While the game Sunday doesn’t have any playoff implications, as Seattle and Dallas are locked into the No. 1 and No. 8 seeds, respectively, the Storm wants to end the regular season on a positive note and work out any kinks before the games start to truly matter.
With the 85-77 victory Friday over the New York Liberty, the Seattle Storm clinched the No. 1 seed in the WNBA playoffs, meaning it will have home-court advantage throughout the postseason and get to begin its quest for a third WNBA title in the semifinals.
Think that’s a weight off the players’ shoulders?
“I don’t know if it’s necessarily a relief,” Seattle’s Sue Bird said of securing the top seed. “We’ve been taking it one game, one week, one month at a time. And we still have a long way to go.
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“(Clinching the No. 1 seed) didn’t win us anything yet.”
And so, in accordance with that “one-game-at-a-time” mindset, the Storm’s focus next shifts not to Game 1 of the semifinals next Sunday, nor to the upcoming week-long break, but to the regular-season finale against the Dallas Wings, which the Storm (25-8) will meet Sunday at 4 p.m. in KeyArena.
After all, the Wings aren’t a team to underestimate.
Don’t let the Wings’ 15-18 record fool you. Led by Liz Cambage and Skylar Diggins-Smith, who combine for 41.7 points a game, the Wings have one of the most lethal scoring duos in the league. Cambage, who broke the WNBA record for points in a game with 53 on July 17, is Breanna Stewart’s only real competition for the league MVP award this year. Cambage helped her case when she dropped 43 in the Wings’ playoff-clinching victory against the Las Vegas Aces on Friday.
The victory capped a tumultuous few weeks for Dallas, which started off 14-9 before losing nine consecutive games and firing its coach last week.
“They’re a very dangerous team,” Seattle coach Dan Hughes said of the Wings. “(Earlier in the season) they were playing as good as anyone in the league … They’re very capable and very talented.”
While the game Sunday doesn’t have any playoff implications, as Seattle and Dallas are locked into the No. 1 and No. 8 seeds, respectively, the Storm wants to end the regular season on a positive note. And, given that it’ll be the last game before the semifinals, Seattle wants to work out any kinks before the games start to truly matter.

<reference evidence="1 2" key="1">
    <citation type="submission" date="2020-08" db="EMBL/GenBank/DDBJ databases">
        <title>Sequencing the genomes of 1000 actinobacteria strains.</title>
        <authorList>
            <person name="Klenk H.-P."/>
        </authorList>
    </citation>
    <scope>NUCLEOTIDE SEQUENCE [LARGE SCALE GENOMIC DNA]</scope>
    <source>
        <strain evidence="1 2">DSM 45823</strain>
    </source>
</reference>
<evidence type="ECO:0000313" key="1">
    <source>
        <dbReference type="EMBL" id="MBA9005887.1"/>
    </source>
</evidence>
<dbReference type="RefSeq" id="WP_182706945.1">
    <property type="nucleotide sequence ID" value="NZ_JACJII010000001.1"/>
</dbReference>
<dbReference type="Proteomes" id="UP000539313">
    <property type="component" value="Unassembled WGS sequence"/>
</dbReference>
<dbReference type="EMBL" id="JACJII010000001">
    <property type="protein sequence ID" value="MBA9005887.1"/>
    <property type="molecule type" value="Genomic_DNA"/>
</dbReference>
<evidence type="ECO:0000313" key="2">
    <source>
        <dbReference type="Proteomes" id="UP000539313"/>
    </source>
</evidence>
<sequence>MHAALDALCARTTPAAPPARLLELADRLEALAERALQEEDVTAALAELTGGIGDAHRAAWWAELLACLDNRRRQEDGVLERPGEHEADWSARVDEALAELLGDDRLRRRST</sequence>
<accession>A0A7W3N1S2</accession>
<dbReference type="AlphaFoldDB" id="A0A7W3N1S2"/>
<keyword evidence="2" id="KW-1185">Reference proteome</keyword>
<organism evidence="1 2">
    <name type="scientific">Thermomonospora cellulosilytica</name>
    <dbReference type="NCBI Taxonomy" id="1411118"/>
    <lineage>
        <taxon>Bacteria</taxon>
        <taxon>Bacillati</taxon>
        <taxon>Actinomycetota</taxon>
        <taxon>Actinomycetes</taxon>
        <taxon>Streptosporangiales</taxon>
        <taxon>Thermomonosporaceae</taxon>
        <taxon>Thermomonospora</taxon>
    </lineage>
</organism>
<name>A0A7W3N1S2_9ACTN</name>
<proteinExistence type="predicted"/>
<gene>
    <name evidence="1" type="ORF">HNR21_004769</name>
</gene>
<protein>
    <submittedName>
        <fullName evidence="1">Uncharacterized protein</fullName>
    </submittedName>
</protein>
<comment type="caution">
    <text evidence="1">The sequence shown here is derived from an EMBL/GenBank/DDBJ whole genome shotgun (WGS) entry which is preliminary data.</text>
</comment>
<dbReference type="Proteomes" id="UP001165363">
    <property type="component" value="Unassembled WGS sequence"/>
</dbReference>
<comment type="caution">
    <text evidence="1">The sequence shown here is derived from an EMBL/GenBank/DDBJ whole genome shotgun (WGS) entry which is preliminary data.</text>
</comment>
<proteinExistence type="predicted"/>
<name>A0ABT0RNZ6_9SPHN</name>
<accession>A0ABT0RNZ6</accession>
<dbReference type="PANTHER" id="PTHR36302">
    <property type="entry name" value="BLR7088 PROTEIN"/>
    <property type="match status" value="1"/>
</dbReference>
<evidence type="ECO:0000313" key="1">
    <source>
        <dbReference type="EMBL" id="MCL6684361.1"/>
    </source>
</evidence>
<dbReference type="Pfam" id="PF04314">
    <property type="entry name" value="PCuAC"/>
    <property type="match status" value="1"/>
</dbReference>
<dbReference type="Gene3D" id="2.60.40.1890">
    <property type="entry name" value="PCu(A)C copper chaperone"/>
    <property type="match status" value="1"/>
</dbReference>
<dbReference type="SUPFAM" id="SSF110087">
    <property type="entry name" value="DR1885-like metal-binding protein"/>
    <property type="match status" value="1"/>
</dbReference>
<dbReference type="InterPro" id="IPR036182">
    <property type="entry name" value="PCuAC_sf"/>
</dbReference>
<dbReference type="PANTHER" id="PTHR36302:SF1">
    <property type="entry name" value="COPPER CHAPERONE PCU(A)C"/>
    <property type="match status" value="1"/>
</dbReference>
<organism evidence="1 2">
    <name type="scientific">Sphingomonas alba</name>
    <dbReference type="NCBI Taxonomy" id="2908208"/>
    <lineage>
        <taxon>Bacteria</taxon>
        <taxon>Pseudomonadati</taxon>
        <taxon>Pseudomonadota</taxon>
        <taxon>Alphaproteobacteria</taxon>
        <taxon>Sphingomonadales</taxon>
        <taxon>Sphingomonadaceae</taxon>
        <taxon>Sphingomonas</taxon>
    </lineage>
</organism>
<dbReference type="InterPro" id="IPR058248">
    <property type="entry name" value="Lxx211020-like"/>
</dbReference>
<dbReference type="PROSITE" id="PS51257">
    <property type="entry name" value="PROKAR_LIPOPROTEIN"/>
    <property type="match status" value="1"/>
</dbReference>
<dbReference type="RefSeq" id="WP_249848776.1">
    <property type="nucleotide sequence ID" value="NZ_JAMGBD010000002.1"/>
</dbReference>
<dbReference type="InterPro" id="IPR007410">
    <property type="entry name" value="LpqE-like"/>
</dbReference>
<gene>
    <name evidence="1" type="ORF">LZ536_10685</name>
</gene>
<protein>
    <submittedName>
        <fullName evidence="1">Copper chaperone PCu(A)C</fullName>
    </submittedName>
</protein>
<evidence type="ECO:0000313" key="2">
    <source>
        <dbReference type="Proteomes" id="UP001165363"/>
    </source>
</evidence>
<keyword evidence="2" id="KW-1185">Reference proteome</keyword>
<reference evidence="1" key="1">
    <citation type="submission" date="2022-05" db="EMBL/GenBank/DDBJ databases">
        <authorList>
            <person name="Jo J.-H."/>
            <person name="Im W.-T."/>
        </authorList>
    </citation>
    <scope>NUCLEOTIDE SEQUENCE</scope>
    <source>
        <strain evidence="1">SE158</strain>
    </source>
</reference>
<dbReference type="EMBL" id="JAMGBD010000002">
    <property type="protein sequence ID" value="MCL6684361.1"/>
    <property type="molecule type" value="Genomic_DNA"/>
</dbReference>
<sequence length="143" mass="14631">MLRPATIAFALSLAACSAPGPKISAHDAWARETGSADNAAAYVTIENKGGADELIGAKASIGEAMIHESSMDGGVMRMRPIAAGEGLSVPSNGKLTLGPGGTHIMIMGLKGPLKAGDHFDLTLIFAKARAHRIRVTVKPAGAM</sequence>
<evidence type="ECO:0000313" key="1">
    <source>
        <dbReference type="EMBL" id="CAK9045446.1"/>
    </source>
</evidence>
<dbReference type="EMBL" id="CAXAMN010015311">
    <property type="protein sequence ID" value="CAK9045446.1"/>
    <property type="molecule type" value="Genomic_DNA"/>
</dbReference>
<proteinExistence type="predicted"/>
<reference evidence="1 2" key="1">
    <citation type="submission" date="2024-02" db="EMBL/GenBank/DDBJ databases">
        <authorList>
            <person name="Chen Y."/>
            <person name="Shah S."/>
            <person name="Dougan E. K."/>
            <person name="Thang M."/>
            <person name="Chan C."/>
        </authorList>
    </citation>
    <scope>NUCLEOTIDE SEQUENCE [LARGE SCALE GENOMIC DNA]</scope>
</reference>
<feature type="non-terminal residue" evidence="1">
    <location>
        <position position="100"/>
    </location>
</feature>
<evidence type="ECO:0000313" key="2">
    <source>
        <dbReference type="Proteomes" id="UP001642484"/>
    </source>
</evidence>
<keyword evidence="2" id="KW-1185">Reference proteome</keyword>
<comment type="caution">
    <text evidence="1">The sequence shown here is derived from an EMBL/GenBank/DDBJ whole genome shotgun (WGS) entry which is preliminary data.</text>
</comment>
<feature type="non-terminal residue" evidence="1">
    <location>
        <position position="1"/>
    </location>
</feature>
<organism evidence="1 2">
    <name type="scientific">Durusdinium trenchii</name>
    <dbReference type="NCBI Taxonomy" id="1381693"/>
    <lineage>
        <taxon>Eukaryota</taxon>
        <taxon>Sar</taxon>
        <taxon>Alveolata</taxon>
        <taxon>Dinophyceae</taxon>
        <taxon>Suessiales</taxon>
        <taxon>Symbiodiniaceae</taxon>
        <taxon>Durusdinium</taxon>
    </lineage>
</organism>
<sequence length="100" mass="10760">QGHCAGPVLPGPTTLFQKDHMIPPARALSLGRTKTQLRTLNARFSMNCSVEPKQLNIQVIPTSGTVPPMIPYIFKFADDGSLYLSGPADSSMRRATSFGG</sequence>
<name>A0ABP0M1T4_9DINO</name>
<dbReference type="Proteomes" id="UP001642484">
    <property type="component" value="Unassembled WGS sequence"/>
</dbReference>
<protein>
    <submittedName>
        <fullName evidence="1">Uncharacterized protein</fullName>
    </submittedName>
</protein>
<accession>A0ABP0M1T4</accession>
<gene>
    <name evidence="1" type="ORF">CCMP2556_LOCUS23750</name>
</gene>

Both teams also will have to balance keeping players game-ready for the playoffs and resting the ones who need it. Dallas will have to consider its upcoming single-elimination game Tuesday, while Hughes said he plans to “do a little bit of both,” while also rotating in bench players to get them more playing time ahead of the postseason.
The only other time the Storm had as long of a break between games was during the All-Star break – otherwise, the team has had to play 33, and soon 34, games in a very condensed time frame, with most games coming within two or three days of the previous one.
And while ensuring the team can ease back into game rhythm isn’t a trivial concern, Bird said she prefers the current scenario of having a week off. After all, the team had to deal with the alternative the past two years, and it didn’t end so well — they bowed out of the postseason after losing in elimination games against Atlanta in 2016 and Phoenix in 2017.
“I’d rather have this problem than be the sixth, seventh, or eighth seed,” Bird said. “I’m OK with this problem.”
Another quirk of the game Sunday? Each squad is plenty familiar with the other, as this will mark the fourth time the two teams have matched up this season. Seattle owns a 2-1 advantage in the series, with Dallas’ victory coming June 2 in Arlington. Besides the Phoenix Mercury, which the Storm played in four consecutive games in May (two exhibition contests and the first two games of the regular season) and then later in July, the Wings will be the team Seattle plays the most during the regular season.
But Hughes doesn’t see that as much of a double-edged sword as one might think.
“We always want to learn things about us and about our opponents,” Hughes said, “and that includes tomorrow.”